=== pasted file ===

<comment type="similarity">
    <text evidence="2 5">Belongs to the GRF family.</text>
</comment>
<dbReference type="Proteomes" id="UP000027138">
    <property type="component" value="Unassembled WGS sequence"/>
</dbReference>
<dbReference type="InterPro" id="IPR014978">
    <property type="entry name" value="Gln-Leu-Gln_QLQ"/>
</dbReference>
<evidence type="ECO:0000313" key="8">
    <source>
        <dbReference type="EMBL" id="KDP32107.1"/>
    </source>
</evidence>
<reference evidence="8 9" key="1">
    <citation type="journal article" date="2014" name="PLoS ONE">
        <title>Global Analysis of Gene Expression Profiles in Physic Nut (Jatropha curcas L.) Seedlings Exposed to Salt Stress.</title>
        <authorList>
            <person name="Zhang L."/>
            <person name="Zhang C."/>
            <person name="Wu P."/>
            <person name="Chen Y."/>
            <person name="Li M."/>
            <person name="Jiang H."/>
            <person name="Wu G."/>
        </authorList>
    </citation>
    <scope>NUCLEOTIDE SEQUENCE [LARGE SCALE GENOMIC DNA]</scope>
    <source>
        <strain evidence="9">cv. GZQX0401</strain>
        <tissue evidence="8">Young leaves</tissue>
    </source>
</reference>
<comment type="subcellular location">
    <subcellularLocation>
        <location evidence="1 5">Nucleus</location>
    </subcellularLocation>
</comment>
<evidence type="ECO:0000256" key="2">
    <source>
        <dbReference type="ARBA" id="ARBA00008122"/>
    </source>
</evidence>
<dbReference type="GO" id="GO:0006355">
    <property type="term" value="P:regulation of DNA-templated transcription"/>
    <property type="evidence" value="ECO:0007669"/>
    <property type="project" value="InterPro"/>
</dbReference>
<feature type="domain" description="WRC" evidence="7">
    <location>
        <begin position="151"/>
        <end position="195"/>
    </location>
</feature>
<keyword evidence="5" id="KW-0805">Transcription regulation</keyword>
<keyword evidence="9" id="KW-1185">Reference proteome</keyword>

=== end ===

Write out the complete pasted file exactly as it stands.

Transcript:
<comment type="similarity">
    <text evidence="2 5">Belongs to the GRF family.</text>
</comment>
<dbReference type="Proteomes" id="UP000027138">
    <property type="component" value="Unassembled WGS sequence"/>
</dbReference>
<dbReference type="InterPro" id="IPR014978">
    <property type="entry name" value="Gln-Leu-Gln_QLQ"/>
</dbReference>
<evidence type="ECO:0000313" key="8">
    <source>
        <dbReference type="EMBL" id="KDP32107.1"/>
    </source>
</evidence>
<reference evidence="8 9" key="1">
    <citation type="journal article" date="2014" name="PLoS ONE">
        <title>Global Analysis of Gene Expression Profiles in Physic Nut (Jatropha curcas L.) Seedlings Exposed to Salt Stress.</title>
        <authorList>
            <person name="Zhang L."/>
            <person name="Zhang C."/>
            <person name="Wu P."/>
            <person name="Chen Y."/>
            <person name="Li M."/>
            <person name="Jiang H."/>
            <person name="Wu G."/>
        </authorList>
    </citation>
    <scope>NUCLEOTIDE SEQUENCE [LARGE SCALE GENOMIC DNA]</scope>
    <source>
        <strain evidence="9">cv. GZQX0401</strain>
        <tissue evidence="8">Young leaves</tissue>
    </source>
</reference>
<comment type="subcellular location">
    <subcellularLocation>
        <location evidence="1 5">Nucleus</location>
    </subcellularLocation>
</comment>
<evidence type="ECO:0000256" key="2">
    <source>
        <dbReference type="ARBA" id="ARBA00008122"/>
    </source>
</evidence>
<dbReference type="GO" id="GO:0006355">
    <property type="term" value="P:regulation of DNA-templated transcription"/>
    <property type="evidence" value="ECO:0007669"/>
    <property type="project" value="InterPro"/>
</dbReference>
<feature type="domain" description="WRC" evidence="7">
    <location>
        <begin position="151"/>
        <end position="195"/>
    </location>
</feature>
<keyword evidence="5" id="KW-0805">Transcription regulation</keyword>
<keyword evidence="9" id="KW-1185">Reference proteome</keyword>